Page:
Shorting Inverse Exchange Traded Funds

Is there any advantage of shorting Inverse Exchange Traded Funds if you are betting on an up market or does it just make sense on going long on the Bull cousin that most of these exchange traded funds have.
I am thinking like tax implications.
It does sound kind of strange to short a fund that short stocks instead of just going for a fund that positively tracks the market but when I was thinking about that I was wondering if indeed that's a strategy one can use if they think the index will go up.
Reply to
Anna
This post would make for a good email to the SEC...there is almost universal misunderstanding about how the products work.
An inverse fund held for one year during which the stock market gained a total of +10% will have a return different from -10%, and by extension, someone shorting it will have a return different from +10%. This is for structural reasons that are described in the ETF prospectus. For a description of just one of the issues, google [ETF variance drain]. That same issue exists with leveraged ETFs, where the problem is even worse.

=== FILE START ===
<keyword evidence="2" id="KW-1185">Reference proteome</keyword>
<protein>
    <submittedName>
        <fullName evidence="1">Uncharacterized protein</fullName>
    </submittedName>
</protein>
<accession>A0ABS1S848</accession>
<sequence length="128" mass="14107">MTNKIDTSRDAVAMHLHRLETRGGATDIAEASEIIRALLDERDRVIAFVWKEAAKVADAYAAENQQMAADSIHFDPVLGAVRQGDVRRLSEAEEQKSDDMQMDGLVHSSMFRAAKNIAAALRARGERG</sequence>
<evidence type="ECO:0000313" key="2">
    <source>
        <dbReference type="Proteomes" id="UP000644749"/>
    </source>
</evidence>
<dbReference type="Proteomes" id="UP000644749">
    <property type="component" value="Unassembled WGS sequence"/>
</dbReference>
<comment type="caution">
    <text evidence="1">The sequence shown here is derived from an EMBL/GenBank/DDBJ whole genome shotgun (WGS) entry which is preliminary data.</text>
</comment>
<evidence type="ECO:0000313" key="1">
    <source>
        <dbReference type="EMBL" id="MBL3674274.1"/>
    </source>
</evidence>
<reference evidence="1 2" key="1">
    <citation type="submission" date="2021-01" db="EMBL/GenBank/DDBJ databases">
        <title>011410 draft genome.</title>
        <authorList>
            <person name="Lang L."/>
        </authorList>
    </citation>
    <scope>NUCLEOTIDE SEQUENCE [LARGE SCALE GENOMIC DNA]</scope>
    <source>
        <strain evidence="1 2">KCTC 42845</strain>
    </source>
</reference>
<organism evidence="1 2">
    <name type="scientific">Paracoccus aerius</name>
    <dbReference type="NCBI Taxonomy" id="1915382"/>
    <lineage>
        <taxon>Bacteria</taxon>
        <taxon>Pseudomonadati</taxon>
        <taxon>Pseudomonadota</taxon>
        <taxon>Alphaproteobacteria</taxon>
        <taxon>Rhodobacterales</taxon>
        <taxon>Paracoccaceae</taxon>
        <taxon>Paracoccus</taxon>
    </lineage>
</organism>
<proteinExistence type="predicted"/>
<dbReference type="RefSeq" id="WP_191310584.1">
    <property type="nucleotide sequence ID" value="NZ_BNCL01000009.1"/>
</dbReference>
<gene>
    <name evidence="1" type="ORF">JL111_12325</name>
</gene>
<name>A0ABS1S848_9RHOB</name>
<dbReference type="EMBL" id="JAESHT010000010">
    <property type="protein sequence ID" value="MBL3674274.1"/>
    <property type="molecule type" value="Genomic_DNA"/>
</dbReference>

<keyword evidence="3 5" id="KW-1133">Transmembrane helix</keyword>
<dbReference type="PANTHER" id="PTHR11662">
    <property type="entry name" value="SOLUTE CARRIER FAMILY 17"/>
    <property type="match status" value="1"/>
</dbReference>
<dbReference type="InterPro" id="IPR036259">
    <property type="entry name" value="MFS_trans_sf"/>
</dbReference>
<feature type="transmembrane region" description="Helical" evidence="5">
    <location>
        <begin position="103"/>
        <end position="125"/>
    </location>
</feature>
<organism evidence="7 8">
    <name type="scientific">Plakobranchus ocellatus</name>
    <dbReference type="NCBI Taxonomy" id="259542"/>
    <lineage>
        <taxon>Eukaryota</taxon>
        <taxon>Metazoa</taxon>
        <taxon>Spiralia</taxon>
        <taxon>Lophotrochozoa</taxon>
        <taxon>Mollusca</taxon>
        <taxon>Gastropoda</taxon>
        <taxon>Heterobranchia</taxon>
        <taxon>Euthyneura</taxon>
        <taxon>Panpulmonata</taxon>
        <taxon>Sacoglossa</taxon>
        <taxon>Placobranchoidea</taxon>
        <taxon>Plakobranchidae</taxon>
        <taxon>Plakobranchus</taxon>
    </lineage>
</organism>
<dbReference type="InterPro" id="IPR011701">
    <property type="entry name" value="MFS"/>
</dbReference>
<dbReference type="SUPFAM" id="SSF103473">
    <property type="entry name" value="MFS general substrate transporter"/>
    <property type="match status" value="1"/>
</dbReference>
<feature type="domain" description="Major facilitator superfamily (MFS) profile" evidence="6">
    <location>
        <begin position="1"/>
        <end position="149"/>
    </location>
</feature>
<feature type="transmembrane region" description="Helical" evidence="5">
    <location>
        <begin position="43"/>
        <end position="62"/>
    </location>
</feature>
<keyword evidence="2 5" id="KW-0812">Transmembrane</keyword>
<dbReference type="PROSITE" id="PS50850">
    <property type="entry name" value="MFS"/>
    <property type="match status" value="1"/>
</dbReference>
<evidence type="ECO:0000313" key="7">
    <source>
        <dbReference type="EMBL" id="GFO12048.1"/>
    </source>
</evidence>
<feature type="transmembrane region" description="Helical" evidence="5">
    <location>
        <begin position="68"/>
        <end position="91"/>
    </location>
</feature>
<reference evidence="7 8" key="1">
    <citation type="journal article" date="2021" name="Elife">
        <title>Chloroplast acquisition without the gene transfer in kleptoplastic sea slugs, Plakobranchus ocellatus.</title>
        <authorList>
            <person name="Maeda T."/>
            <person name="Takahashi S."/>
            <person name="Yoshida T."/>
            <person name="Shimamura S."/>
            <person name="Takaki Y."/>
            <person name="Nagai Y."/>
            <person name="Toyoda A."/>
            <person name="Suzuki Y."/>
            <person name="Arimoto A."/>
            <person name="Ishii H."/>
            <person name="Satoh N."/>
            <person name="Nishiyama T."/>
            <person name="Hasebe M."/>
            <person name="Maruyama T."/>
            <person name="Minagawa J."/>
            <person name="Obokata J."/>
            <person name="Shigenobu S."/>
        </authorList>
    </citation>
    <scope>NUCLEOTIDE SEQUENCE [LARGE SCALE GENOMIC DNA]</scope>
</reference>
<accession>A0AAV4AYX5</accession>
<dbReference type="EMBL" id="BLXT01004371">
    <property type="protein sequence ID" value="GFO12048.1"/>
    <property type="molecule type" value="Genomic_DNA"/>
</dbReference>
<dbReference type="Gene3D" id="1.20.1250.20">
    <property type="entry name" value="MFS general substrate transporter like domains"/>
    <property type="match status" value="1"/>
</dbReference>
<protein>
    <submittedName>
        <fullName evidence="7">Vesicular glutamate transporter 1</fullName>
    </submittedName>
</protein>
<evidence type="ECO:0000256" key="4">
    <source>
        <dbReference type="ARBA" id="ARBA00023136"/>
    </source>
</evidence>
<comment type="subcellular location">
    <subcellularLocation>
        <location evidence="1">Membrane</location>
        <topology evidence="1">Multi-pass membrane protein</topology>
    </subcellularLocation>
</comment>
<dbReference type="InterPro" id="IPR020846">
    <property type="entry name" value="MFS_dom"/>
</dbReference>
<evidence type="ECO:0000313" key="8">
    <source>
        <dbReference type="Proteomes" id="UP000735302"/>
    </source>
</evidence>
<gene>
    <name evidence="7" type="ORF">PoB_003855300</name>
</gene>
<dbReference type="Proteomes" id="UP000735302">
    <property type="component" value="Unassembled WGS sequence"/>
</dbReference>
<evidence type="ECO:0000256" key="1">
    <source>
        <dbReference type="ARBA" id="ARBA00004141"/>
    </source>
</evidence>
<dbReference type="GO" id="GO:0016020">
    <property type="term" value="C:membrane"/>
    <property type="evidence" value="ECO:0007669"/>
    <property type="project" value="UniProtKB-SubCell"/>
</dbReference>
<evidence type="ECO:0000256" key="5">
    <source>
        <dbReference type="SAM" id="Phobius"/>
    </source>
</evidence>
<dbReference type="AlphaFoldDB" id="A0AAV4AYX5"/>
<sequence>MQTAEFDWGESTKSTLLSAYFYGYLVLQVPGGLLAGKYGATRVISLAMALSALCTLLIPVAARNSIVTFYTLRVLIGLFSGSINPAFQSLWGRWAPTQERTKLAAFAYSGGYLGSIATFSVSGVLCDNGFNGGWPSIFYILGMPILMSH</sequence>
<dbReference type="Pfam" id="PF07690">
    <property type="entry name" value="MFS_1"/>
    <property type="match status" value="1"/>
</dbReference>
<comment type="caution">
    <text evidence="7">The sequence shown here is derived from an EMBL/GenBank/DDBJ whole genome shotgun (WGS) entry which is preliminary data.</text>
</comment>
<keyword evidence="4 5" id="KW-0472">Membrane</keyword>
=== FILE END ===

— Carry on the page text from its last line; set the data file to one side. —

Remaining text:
Securities regulators have been looking at these and at least one broker stopped selling them entirely. Reading through the prospectus should help you understand the differences between shorting an inverse fund, and holding a long position in the underlying index.
-Tad
Reply to
Tad Borek

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